Native American Political Systems and the Evolution of Democracy: An Annotated Bibliography

Native American Political Systems and the Evolution of Democracy: An Annotated Bibliography

Native American Political Systems and the Evolution of Democracy: An Annotated Bibliography

Native American Political Systems and the Evolution of Democracy: An Annotated Bibliography

Synopsis

For more than a decade scholars have debated the question of whether American Indian confederacies, primarily the Iroquois, helped influence the formation of U.S. basic law. The idea has sparked lively debate in the public arena as well, with Canadian diplomat Durling Voyce-Jones contending it shows a paradigm shift in our thinking, Patrick Buchanan calling it "idiocy," and George Will saying it's "fiction." For the first time, this bibliography brings together some 450 citations on the debate. The work describes the debate in the words of one of its major participants, Bruce E. Johansen, author of three other books on the subject.

Excerpt

Since 1992, I have kept a bibliography of commentary on assertions that the Haudenosaunee (Iroquois) and other Native American confederacies helped shape ideas of democracy in the early United States. By 1995, the bibliography had reached roughly 455 items from more than 120 books, as well as newspaper articles and book reviews numbering in the hundreds, academic journals, films, speeches, documentaries, and other sources. the bibliography was assembled with the help of friends, as well as searches of libraries and book stores, and personal involvement in various skirmishes of the debate. the number of references exploded during 1995 because I began to search several electronic databases.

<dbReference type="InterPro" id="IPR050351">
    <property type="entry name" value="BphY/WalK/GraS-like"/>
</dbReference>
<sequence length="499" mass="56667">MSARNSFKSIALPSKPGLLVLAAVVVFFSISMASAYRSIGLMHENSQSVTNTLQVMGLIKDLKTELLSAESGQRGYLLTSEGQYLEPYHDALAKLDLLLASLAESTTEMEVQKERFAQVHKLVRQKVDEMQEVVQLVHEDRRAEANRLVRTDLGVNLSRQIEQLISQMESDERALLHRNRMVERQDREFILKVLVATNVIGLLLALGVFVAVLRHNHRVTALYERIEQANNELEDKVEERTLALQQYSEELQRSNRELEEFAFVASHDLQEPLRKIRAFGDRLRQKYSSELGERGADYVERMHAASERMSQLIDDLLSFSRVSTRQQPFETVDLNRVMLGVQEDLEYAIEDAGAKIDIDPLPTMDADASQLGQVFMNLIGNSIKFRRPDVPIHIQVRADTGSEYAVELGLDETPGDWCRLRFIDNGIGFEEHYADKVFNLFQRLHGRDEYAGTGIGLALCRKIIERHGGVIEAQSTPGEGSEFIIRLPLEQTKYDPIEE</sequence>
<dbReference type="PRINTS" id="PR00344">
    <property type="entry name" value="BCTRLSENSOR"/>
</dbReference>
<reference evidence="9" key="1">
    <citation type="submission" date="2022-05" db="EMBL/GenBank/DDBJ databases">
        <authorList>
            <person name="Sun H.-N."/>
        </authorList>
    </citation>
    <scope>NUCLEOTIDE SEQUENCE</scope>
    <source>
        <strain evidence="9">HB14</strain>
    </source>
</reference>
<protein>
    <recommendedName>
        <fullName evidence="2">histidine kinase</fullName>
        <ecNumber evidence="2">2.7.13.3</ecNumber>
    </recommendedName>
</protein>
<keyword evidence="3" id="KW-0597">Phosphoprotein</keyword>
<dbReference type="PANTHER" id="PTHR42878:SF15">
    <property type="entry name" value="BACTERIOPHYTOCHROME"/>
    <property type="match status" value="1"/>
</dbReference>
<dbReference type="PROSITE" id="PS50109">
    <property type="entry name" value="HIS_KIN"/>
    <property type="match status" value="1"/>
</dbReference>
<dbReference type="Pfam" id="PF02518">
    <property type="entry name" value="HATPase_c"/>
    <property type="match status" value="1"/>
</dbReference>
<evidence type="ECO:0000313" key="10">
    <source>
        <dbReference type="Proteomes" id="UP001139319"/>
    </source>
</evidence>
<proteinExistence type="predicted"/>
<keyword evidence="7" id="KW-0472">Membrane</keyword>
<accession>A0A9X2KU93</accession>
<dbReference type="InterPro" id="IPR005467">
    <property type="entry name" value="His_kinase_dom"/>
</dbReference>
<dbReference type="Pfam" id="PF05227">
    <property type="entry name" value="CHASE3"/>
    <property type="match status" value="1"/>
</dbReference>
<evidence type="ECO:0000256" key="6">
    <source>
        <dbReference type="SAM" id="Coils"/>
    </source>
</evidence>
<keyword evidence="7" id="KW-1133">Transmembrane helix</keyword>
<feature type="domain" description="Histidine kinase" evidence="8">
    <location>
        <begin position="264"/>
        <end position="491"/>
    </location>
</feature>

Before I explored these databases, I had been acquainted with the spread of the idea on a more personal level, especially through debates in academia that have been chronicled with Donald A. Grinde, Jr. in Akwe:kon Journal (now Native Americas) and the American Indian Culture & Research Journal (1993.014, 1990.002). Now, I was watching the idea take on an animus of its own, detached from its scholarly moorings. As the debate expanded in popular consciousness, a grand cacophony of diverse voices debated the type of history with which we will enter a new millennium on the Christian calendar.

I watched as the idea became part of the written record in several academic fields, as well as in many journals of popular discourse. Everyone -- from Tom Hayden (1994.012) to Patrick Buchanan (1992.037, 1992.056) and Rush Limbaugh (1992.019) -- seemed to have taken a stand on what had become a very hotly contested issue. These ideas became a horror story of political correctness to many conservative commentators, while they also played a role in Canadian . . .

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